October may seem an odd time to travel to the coast of Portugal. Au contraire – the Algarve is simply spectacular as it transitions into Autumn. Balmy and almost emptied of the hoards of tourists that characterise summer on the coastline, you can expect the kind of tranquility no high season beach can offer.
Having fallen for Portugal in my teens (I spent many a summer in Val do Lobo), I became a regular in Carvoiero in my early twenties and have since been quite charmed by the little Portuguese town that’s around an hour’s drive from Faro. Littered with little beaches and restaurants, it’s the ideal destination for taking some restorative sea air and sun.
Having said that, beware of the wildness of Portuguese terrain – trainers on cliffs are essential (and do stay far from the edges that seem inexplicably and irresistibly to call one over). Shoes with grip on the slippery paving stones are also advisable, as is footwear that will allow you to cover great distances in heat without creating blisters on the way to the beach. While on packing, sunblock all year round is non-negotiable and mosquitoes will make a pest of themselves at any given opportunity, so some sort of repellent is vital.
Here’s a dossier of my favourite spots in Carvoeiro //
The Beaches /
While there are plenty of pools in Portugal, it’d be a damn shame to miss the splendour of the beaches. After all, Portuguese cliff beaches are quite unique and a bog standard pool can’t compete.
Three beaches of note nestle around the coast of Carvoeiro – Centianes, Vale de Covo and the Carvoeiro town beach. The latter is the most traditional holiday beach, asking nothing more of you than a little saunter down to its mouth. This is my least favourite, however, primarily due to its close proximity to the main square and generally busy waterfront.
Both Centianes and Vale de Covo are well worth visiting but be prepared for the sheer number of steps leading to both and always keep an eye on the tides sneaking in – it is not uncommon for a bigger wave to sweep beach bags away.
A word on the sartorial for the Portuguese waterside – this is not the South of France; do not kit yourself out in diaphanous chiffons and weighty jewels for a day out – unnecessarily decorative displays are precluded by the need for practicality when navigating the stony and sandy entrances to beaches. The ocean, too, does not welcome impractical swimwear – its chilly waves will toss and turn you many a time before you manage to emerge. Frilly lycra does not hold up well under such duress.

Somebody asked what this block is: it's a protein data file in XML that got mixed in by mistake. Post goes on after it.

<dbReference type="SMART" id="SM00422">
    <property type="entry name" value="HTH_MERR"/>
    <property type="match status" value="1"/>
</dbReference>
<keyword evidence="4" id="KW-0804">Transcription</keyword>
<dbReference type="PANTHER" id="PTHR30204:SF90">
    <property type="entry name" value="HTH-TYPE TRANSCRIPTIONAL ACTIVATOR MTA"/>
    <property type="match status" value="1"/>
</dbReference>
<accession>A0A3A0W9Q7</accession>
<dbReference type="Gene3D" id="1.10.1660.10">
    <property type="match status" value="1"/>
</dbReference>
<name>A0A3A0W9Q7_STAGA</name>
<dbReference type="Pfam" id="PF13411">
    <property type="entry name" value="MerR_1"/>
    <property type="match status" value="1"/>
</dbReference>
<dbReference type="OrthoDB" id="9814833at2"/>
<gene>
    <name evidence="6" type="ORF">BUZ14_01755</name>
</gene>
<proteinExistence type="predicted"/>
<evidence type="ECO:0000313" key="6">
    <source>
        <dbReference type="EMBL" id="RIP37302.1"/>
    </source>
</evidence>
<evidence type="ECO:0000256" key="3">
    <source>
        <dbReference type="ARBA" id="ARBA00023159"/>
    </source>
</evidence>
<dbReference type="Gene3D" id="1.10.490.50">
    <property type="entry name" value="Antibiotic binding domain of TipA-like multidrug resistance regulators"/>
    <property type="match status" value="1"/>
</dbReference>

Where to stay /
The Tivoli Almansor hotel boasts direct access to Vale de Covo and is within walking distance of the town centre but, while the rooms and facilities want for nothing, it is in dire need of an update and a good lick of paint. The best option is to rent a villa – I love Algar Seco which has an unparalleled view across the ocean.
The Restaurants /
It is easy to continue the outdoors theme during the evening in Carvoeiro – the Boneca Bar near Algar Seco and O Stop just off the Centianes beach both offer good food at reasonable prices. During warmer weather Centianes hires a singer on two nights a week (make sure you book as these nights tend to be hugely popular).
Mediocre restaurants abound in the centre – for good food go instead to Villa Medici and Primavera for Italian, or Onze and Ele & Ele for more varied cuisine. Another note on dress: the temperature seems to drop enormously when the sun disappears so never venture out for the evening without warmer attire.
Faro being the nearest airport, you will unfortunately need to rely on the rather questionable driving skills of the local drivers to get you to Carvoeiro (I once endured a rather fraught hour with a man who continually wiped the glasses he wore to correct his myopia on a sweaty shirt. The car swerved a great deal as he rubbed).
Try booking a minivan if there are quite a few of you. Fortunately, the larger the car, the safer one feels – and the less one pays. Expect it to cost between 50 and 100 euros for the journey.